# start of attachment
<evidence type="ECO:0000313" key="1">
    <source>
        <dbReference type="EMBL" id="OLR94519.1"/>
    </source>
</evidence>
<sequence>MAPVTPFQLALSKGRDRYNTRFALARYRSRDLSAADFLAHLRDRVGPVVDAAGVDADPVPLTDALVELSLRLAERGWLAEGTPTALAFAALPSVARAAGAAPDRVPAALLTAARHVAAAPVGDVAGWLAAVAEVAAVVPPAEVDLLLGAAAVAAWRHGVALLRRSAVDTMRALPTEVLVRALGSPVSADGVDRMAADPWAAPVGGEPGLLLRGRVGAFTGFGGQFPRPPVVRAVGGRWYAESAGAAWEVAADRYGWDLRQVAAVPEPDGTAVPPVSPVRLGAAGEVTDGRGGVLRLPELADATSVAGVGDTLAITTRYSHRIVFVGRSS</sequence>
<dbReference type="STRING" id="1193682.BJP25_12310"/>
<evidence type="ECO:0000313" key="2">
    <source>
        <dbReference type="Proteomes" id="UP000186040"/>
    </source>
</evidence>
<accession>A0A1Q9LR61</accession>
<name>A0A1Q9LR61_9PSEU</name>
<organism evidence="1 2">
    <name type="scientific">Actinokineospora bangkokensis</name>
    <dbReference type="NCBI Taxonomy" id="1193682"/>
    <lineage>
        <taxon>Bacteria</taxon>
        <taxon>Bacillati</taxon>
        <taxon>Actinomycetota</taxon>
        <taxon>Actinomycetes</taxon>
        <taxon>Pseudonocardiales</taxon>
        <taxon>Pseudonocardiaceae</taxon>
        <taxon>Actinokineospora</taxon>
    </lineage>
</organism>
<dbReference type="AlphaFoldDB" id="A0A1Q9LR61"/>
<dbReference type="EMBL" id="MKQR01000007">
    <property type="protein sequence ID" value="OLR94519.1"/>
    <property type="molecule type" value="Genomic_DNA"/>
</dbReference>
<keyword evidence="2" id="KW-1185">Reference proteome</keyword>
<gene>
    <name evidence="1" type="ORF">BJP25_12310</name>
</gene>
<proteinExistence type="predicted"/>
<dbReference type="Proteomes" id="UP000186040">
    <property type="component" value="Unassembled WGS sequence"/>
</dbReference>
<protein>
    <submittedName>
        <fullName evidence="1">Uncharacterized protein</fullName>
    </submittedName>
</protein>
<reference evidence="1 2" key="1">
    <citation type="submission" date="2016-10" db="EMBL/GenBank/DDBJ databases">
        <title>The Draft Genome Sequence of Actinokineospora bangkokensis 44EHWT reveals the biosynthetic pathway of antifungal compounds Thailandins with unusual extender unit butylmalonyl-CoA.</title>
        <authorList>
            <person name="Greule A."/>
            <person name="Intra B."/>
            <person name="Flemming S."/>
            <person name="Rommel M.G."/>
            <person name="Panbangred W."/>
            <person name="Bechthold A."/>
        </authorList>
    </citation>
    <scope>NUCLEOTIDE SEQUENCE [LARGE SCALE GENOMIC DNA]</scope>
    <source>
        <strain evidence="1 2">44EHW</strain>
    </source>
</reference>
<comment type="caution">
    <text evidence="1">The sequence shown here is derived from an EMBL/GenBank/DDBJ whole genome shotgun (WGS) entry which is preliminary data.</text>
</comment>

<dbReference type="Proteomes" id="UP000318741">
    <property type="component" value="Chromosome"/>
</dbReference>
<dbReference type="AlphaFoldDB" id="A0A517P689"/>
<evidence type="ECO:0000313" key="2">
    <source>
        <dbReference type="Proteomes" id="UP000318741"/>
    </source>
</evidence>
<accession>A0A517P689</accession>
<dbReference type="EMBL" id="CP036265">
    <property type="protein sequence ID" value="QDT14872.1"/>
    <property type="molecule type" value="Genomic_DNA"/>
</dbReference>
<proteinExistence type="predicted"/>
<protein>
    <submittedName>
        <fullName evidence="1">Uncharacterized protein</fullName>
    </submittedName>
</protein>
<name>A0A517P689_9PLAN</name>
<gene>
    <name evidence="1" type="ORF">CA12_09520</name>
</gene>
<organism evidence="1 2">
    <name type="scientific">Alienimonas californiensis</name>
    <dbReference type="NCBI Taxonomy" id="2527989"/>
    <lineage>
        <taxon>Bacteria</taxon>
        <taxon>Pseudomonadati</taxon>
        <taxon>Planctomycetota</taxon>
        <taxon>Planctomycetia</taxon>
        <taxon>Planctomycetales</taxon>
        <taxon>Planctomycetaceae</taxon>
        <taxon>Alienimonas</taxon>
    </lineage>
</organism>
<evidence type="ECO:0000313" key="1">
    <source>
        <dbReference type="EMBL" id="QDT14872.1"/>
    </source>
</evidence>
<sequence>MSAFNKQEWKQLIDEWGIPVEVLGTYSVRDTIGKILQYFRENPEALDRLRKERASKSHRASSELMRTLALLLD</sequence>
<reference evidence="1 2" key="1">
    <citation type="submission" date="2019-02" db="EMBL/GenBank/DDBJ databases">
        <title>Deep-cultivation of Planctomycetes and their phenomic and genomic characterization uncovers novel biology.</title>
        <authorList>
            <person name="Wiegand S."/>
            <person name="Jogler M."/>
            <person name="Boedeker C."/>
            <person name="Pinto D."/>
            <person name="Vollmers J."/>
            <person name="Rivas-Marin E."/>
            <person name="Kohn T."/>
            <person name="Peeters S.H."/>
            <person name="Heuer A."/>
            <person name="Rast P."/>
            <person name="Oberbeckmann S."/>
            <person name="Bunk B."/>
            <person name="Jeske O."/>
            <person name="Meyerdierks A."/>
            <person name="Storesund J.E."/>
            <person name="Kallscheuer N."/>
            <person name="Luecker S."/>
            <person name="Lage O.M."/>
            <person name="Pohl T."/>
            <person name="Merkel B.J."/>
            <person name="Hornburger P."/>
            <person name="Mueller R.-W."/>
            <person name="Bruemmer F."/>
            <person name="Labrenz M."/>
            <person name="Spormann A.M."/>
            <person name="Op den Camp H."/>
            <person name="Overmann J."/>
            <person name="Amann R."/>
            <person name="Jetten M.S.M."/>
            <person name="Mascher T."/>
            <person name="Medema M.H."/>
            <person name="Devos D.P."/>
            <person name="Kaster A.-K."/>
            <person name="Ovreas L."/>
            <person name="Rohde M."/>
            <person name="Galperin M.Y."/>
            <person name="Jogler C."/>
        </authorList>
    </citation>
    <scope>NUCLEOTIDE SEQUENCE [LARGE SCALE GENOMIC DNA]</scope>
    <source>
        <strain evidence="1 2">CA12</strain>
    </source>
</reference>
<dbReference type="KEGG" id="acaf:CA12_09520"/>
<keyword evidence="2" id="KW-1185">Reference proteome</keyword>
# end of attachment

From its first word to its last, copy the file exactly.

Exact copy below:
<evidence type="ECO:0000313" key="1">
    <source>
        <dbReference type="EMBL" id="OLR94519.1"/>
    </source>
</evidence>
<sequence>MAPVTPFQLALSKGRDRYNTRFALARYRSRDLSAADFLAHLRDRVGPVVDAAGVDADPVPLTDALVELSLRLAERGWLAEGTPTALAFAALPSVARAAGAAPDRVPAALLTAARHVAAAPVGDVAGWLAAVAEVAAVVPPAEVDLLLGAAAVAAWRHGVALLRRSAVDTMRALPTEVLVRALGSPVSADGVDRMAADPWAAPVGGEPGLLLRGRVGAFTGFGGQFPRPPVVRAVGGRWYAESAGAAWEVAADRYGWDLRQVAAVPEPDGTAVPPVSPVRLGAAGEVTDGRGGVLRLPELADATSVAGVGDTLAITTRYSHRIVFVGRSS</sequence>
<dbReference type="STRING" id="1193682.BJP25_12310"/>
<evidence type="ECO:0000313" key="2">
    <source>
        <dbReference type="Proteomes" id="UP000186040"/>
    </source>
</evidence>
<accession>A0A1Q9LR61</accession>
<name>A0A1Q9LR61_9PSEU</name>
<organism evidence="1 2">
    <name type="scientific">Actinokineospora bangkokensis</name>
    <dbReference type="NCBI Taxonomy" id="1193682"/>
    <lineage>
        <taxon>Bacteria</taxon>
        <taxon>Bacillati</taxon>
        <taxon>Actinomycetota</taxon>
        <taxon>Actinomycetes</taxon>
        <taxon>Pseudonocardiales</taxon>
        <taxon>Pseudonocardiaceae</taxon>
        <taxon>Actinokineospora</taxon>
    </lineage>
</organism>
<dbReference type="AlphaFoldDB" id="A0A1Q9LR61"/>
<dbReference type="EMBL" id="MKQR01000007">
    <property type="protein sequence ID" value="OLR94519.1"/>
    <property type="molecule type" value="Genomic_DNA"/>
</dbReference>
<keyword evidence="2" id="KW-1185">Reference proteome</keyword>
<gene>
    <name evidence="1" type="ORF">BJP25_12310</name>
</gene>
<proteinExistence type="predicted"/>
<dbReference type="Proteomes" id="UP000186040">
    <property type="component" value="Unassembled WGS sequence"/>
</dbReference>
<protein>
    <submittedName>
        <fullName evidence="1">Uncharacterized protein</fullName>
    </submittedName>
</protein>
<reference evidence="1 2" key="1">
    <citation type="submission" date="2016-10" db="EMBL/GenBank/DDBJ databases">
        <title>The Draft Genome Sequence of Actinokineospora bangkokensis 44EHWT reveals the biosynthetic pathway of antifungal compounds Thailandins with unusual extender unit butylmalonyl-CoA.</title>
        <authorList>
            <person name="Greule A."/>
            <person name="Intra B."/>
            <person name="Flemming S."/>
            <person name="Rommel M.G."/>
            <person name="Panbangred W."/>
            <person name="Bechthold A."/>
        </authorList>
    </citation>
    <scope>NUCLEOTIDE SEQUENCE [LARGE SCALE GENOMIC DNA]</scope>
    <source>
        <strain evidence="1 2">44EHW</strain>
    </source>
</reference>
<comment type="caution">
    <text evidence="1">The sequence shown here is derived from an EMBL/GenBank/DDBJ whole genome shotgun (WGS) entry which is preliminary data.</text>
</comment>

<dbReference type="Proteomes" id="UP000318741">
    <property type="component" value="Chromosome"/>
</dbReference>
<dbReference type="AlphaFoldDB" id="A0A517P689"/>
<evidence type="ECO:0000313" key="2">
    <source>
        <dbReference type="Proteomes" id="UP000318741"/>
    </source>
</evidence>
<accession>A0A517P689</accession>
<dbReference type="EMBL" id="CP036265">
    <property type="protein sequence ID" value="QDT14872.1"/>
    <property type="molecule type" value="Genomic_DNA"/>
</dbReference>
<proteinExistence type="predicted"/>
<protein>
    <submittedName>
        <fullName evidence="1">Uncharacterized protein</fullName>
    </submittedName>
</protein>
<name>A0A517P689_9PLAN</name>
<gene>
    <name evidence="1" type="ORF">CA12_09520</name>
</gene>
<organism evidence="1 2">
    <name type="scientific">Alienimonas californiensis</name>
    <dbReference type="NCBI Taxonomy" id="2527989"/>
    <lineage>
        <taxon>Bacteria</taxon>
        <taxon>Pseudomonadati</taxon>
        <taxon>Planctomycetota</taxon>
        <taxon>Planctomycetia</taxon>
        <taxon>Planctomycetales</taxon>
        <taxon>Planctomycetaceae</taxon>
        <taxon>Alienimonas</taxon>
    </lineage>
</organism>
<evidence type="ECO:0000313" key="1">
    <source>
        <dbReference type="EMBL" id="QDT14872.1"/>
    </source>
</evidence>
<sequence>MSAFNKQEWKQLIDEWGIPVEVLGTYSVRDTIGKILQYFRENPEALDRLRKERASKSHRASSELMRTLALLLD</sequence>
<reference evidence="1 2" key="1">
    <citation type="submission" date="2019-02" db="EMBL/GenBank/DDBJ databases">
        <title>Deep-cultivation of Planctomycetes and their phenomic and genomic characterization uncovers novel biology.</title>
        <authorList>
            <person name="Wiegand S."/>
            <person name="Jogler M."/>
            <person name="Boedeker C."/>
            <person name="Pinto D."/>
            <person name="Vollmers J."/>
            <person name="Rivas-Marin E."/>
            <person name="Kohn T."/>
            <person name="Peeters S.H."/>
            <person name="Heuer A."/>
            <person name="Rast P."/>
            <person name="Oberbeckmann S."/>
            <person name="Bunk B."/>
            <person name="Jeske O."/>
            <person name="Meyerdierks A."/>
            <person name="Storesund J.E."/>
            <person name="Kallscheuer N."/>
            <person name="Luecker S."/>
            <person name="Lage O.M."/>
            <person name="Pohl T."/>
            <person name="Merkel B.J."/>
            <person name="Hornburger P."/>
            <person name="Mueller R.-W."/>
            <person name="Bruemmer F."/>
            <person name="Labrenz M."/>
            <person name="Spormann A.M."/>
            <person name="Op den Camp H."/>
            <person name="Overmann J."/>
            <person name="Amann R."/>
            <person name="Jetten M.S.M."/>
            <person name="Mascher T."/>
            <person name="Medema M.H."/>
            <person name="Devos D.P."/>
            <person name="Kaster A.-K."/>
            <person name="Ovreas L."/>
            <person name="Rohde M."/>
            <person name="Galperin M.Y."/>
            <person name="Jogler C."/>
        </authorList>
    </citation>
    <scope>NUCLEOTIDE SEQUENCE [LARGE SCALE GENOMIC DNA]</scope>
    <source>
        <strain evidence="1 2">CA12</strain>
    </source>
</reference>
<dbReference type="KEGG" id="acaf:CA12_09520"/>
<keyword evidence="2" id="KW-1185">Reference proteome</keyword>